“an admonition that the best approach for a judge is to place little if any reliance at all on witnesses’ recollections of what was said in meetings and conversations and instead base factual findings on inferences drawn from documentary evidence and known or probable facts”.
He proceeded to make a number of findings exclusively by reference to inferences drawn from agreed and documentary evidence, disregarding certain assertions made by Ms Kogan in her witness evidence.
The Court of Appeal held that this approach had been “a very serious error”. Endorsing the comments of HHJ Gore QC in CXB, the Court of Appeal noted that
“Gestmin is not to be taken as laying down any general principle for the assessment of evidence. It is one of a line of distinguished judicial observations that emphasise the fallibility of human memory and the need to assess witness evidence in its proper place alongside contemporaneous documentary evidence and evidence upon which undoubted or probable reliance can be placed. Earlier statements of this kind are discussed by Lord Bingham in his well-known essay The Judge as Juror: The Judicial Determination of Factual Issues (from The Business of Judging, Oxford 2000). But a proper awareness of the fallibility of memory does not relieve judges of the task of making findings of fact based upon all of the evidence. Heuristics or mental short cuts are no substitute for this essential judicial function. In particular, where a party’s sworn evidence is disbelieved, the court must say why that is; it cannot simply ignore the evidence.”
Furthermore, HHJ Gore QC had been correct to note the difference in the circumstances of the case before him as compared with Gestmin. The Court of Appeal considered that “the observations in Gestmin were expressly addressed to commercial cases.” By contrast, Kogan involved two private individuals living together for much of the relevant time: this made it “inherently improbable” that details of all their relevant interactions would be fully recorded in documents.
The Court of Appeal ultimately considered that it had no alternative but to order a retrial:
“The judge has adopted an erroneous approach to the evidence, failed to make important findings of primary fact, failed to take account of material matters and applied incorrect legal standards to the assessment of the sufficiency of Ms Kogan’s contributions. In those circumstances, and with reluctance, we see no escape from the conclusion that there must be a retrial.”
HHJ Gore QC’s approach was consistent with the proper application of the Gestmin principles
HHJ Gore QC’s conclusion that it was necessary to subject the documentary record to careful scrutiny by reference to the witness evidence is consistent with both the Gestmin principles and the historical emphasis on the importance of written evidence.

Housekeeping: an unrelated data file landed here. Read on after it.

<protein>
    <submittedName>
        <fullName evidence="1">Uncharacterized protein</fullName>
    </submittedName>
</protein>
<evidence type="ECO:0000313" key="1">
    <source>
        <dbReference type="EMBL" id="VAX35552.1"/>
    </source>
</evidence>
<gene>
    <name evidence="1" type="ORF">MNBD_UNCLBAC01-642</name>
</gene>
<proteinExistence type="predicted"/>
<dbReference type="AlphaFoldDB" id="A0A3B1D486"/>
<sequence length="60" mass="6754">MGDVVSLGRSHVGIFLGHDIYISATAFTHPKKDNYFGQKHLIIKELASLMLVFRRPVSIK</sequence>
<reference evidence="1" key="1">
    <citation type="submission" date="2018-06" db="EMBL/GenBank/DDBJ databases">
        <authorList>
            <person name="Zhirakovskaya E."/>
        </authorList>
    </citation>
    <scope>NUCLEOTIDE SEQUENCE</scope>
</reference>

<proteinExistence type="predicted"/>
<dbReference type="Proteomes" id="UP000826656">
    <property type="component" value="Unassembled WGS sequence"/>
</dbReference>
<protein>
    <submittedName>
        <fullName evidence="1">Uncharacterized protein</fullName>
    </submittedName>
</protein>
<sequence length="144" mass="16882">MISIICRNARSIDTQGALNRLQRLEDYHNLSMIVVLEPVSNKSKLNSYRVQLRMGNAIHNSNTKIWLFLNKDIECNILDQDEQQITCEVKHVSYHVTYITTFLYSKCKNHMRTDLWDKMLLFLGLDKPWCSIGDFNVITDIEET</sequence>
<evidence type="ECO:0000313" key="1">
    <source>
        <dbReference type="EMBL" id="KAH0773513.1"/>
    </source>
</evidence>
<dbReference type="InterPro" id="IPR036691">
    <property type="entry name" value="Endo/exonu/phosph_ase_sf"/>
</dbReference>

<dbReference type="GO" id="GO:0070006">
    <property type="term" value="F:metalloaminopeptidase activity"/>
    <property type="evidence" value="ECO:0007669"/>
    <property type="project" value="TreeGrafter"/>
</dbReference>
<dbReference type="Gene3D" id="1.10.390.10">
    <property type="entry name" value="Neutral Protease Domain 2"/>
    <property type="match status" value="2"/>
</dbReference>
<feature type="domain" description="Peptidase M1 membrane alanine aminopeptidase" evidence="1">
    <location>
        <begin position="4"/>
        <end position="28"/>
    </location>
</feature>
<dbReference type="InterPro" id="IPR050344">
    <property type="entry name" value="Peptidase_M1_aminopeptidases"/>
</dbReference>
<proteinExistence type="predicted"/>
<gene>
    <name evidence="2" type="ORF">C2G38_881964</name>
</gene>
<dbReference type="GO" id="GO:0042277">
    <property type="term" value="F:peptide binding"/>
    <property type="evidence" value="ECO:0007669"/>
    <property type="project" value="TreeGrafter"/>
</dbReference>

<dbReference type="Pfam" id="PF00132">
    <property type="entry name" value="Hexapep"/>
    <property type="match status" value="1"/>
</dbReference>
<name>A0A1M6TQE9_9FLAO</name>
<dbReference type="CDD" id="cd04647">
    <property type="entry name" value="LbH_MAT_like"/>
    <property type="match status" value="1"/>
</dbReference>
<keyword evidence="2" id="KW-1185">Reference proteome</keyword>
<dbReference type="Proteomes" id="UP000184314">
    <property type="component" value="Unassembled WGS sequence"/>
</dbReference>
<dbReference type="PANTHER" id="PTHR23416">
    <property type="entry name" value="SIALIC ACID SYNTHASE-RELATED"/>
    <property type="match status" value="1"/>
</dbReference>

Leggatt J’s remarks in Gestmin were carefully qualified to show that they were not intended to elevate documentary evidence above oral evidence, particularly where there is a disputed documentary record. Consistently with his approach, if the court considers that a witness’s evidence is reliable despite being in apparent conflict with the documentary record, it “should not shrink from making such a finding.” In such circumstances the court should, however, give clear reasons as to why the oral evidence is preferred to the documentary.
The proposition that a contemporaneous clinical record is inherently likely to be accurate does not create any presumption in law that has to be rebutted. It is simply “an important factor in evaluating the material so that reasoning is necessary to explain how records (or their absence) are being treated on the facts of a particular case.” An understanding of the context in which the record was produced therefore remains of critical importance. As Yip J put it in a recent case:
“Very often medical records do provide the best evidence of what was happening at the time. However, they are not infallible, and they must be weighed and tested just as other evidence is.”
In carrying out the “weighing and testing” exercise, evidence given under cross-examination remains the “gold standard”. It is on this basis that “eyewitness account honestly given will trump a post-hoc interpretation at a distance based on medical notes which seldom give the fullest most detailed accounts”. In Kogan, it was the trial judge’s failure adequately to explain the reasons for rejecting the oral evidence that led him into error.
The CXB judgment contains its own implicit assumptions about human memory
With respect, HHJ Gore QC’s rejection of the Gestmin approach to memory as irrelevant to his decision (and the apparent endorsement of this position by the Court of Appeal in Kogan) is difficult to reconcile with the following unexplained statement which is central to the reasoning in the judgment as a whole:
“there is no evidential basis for suggesting that any of the claimant’s witnesses were untruthful or deliberately misleading the court. That does not mean that their evidence should be accepted, even if they express their recollections to be firm and clear.”
Implicit in this statement are the propositions that (i) human memory is fallible such that honestly held beliefs may be inaccurate and (ii) the firmness or clarity of the recollection is not a reliable indicator of accuracy.
These propositions are of course key elements of the more sophisticated approach to human memory set out in Gestmin. The difference is that the assumptions in HHJ Gore QC’s judgment about human memory are implicit, whereas in Leggatt J’s judgment they are explicit.
In Kogan, the Court of Appeal characterised Gestmin as
“one of a line of distinguished judicial observations that emphasise the fallibility of human memory and the need to assess witness evidence in its proper place alongside contemporaneous documentary evidence and evidence upon which undoubted or probable reliance can be placed.”